If the grasses on the bottom of the water are 24 inches tall, your leader should be about 24 inches tall. If they are shorter, or you are fishing a bare rocky bottom, cut the leader shorter than that, but keep enough length that the bait can move in the current. Without that movement, the whole purpose of a Carolina rig is lost.
The bait you use is very flexible. This rig is designed for bait that floats, but it does not have to be any particular shape to be effective. You can use creature type baits like lizards and frogs, but big worm baits can bring in huge bass in the right environment.
Knots to Use
The two knots recommended are the improved clinch and the palomar.
To tie the palomar:
- Take your chosen leader length, and add about 1 foot for the knots at each end.
- Fold the last six inches of the leader back on itself.
- Pass this loop through the eye of your hook.
- Tie a standard overhand knot with both sides of the doubled line, trapping the hook eye in the middle of the loop of the knot.
- Take the small loop you started with, and pull it to the other side of the hook.
- Moisten the whole knot, and tighten it all down
To tie the improved clinch:
- Pass the tag end of your leader through the eye of your swivel
- Fold the line about six inches from the end, putting the eye of the swivel in the fold of the loop
- Spin the swivel so the line twists around itself six to eight times.
- Pass the tag end of the line through the small loop between the twists and the swivel eye
- Pull the tag back up and pass it through the loop that runs from top to bottom of the knot.
Fishing With A Carolina Rig
A Carolina Rig is a fantastic set up for summer when high surface temps drive bass into deep water. You can use it to draw sluggish bass out with the appearance of easy prey. Cast into deepwater around breaks and ledges, and let it rest in thermal updrafts where the current is flowing.
If your Carolina rig isn’t getting enough action on the bottom, or if the water is too still, you can wiggle walk it back to you on the retrieve, sending movement through the bait.
Another great place to use a c rig is in coastal shallows where largemouth may be nesting. In this case, you will probably be more successful with creature baits like lizards and frogs.
For shallows Carolina rig fishing, make sure your leader is a little shorter. You are going to want your hook to sit right at the top of the grasses since they usually are just below the surface. Use a bait that has a color attraction and some attractant like garlic to help the bass find it in the grass. Wiggling it through the weeds can help your bead click, and attract the bass.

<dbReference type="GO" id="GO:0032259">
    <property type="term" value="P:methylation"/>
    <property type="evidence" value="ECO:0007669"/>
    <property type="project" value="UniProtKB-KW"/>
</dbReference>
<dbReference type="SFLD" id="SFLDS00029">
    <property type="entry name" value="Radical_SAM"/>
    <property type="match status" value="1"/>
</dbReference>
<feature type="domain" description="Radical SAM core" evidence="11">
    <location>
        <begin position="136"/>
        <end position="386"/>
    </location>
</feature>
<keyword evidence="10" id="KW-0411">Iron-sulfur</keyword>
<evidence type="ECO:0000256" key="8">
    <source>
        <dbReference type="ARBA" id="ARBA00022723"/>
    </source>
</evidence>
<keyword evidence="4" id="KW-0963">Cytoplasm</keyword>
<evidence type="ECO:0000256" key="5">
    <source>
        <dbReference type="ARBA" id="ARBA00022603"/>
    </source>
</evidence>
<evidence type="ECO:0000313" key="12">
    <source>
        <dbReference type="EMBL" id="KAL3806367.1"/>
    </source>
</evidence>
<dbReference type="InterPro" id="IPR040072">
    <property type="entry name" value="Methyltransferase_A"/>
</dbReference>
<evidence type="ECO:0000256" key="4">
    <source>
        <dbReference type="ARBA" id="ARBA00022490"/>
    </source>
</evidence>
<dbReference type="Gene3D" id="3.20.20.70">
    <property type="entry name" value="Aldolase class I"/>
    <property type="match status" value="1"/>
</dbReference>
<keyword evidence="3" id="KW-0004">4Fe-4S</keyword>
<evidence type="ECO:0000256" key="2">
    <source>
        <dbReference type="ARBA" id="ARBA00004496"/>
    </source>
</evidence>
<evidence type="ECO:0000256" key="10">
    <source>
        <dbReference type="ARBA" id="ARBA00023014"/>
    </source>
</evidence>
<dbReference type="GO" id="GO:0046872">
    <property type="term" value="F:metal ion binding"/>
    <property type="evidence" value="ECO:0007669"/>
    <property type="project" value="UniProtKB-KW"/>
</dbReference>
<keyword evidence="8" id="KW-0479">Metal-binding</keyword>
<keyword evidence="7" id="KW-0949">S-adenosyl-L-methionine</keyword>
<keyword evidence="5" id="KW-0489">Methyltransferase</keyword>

Seasons for Carolina Rigs
Due to their versatility, you can fish a Carolina rig all four seasons. You will just have to change it up a bit depending on what season and how the fish are behaving.
In spring, bass will be spawning. Use a Carolina rig to set your bait right above shallow water widemouth spawning grounds, or drop it to the deep water to catch smallmouths on the rocky bottom.
In summer, Drop the rig to the bottom with a long worm to catch sluggish widemouths escaping the hot water near the surface. Put a longer leader line on it to make sure the bait is visible above the long bottom grass.
In fall, drop your Carolina rig near ledges and troughs in the midwater for rising smallmouths.
In winter, use your Carolina rig to attract the fish in near hibernation near the bottom.
Regardless of how and when you are bass fishing, a Carolina rig is a valuable tool for anyone who wants to catch big bass.
It will allow you to put your soft bait at the perfect height for wherever the fish are feeding, and it is easily adjustable when conditions change, whether it is a shift in water temp requiring you to adjust fishing depth, to a change in weather justifying a different soft bait.
The Carolina rig is the perfect way to up your fishing game, regardless of your skill level.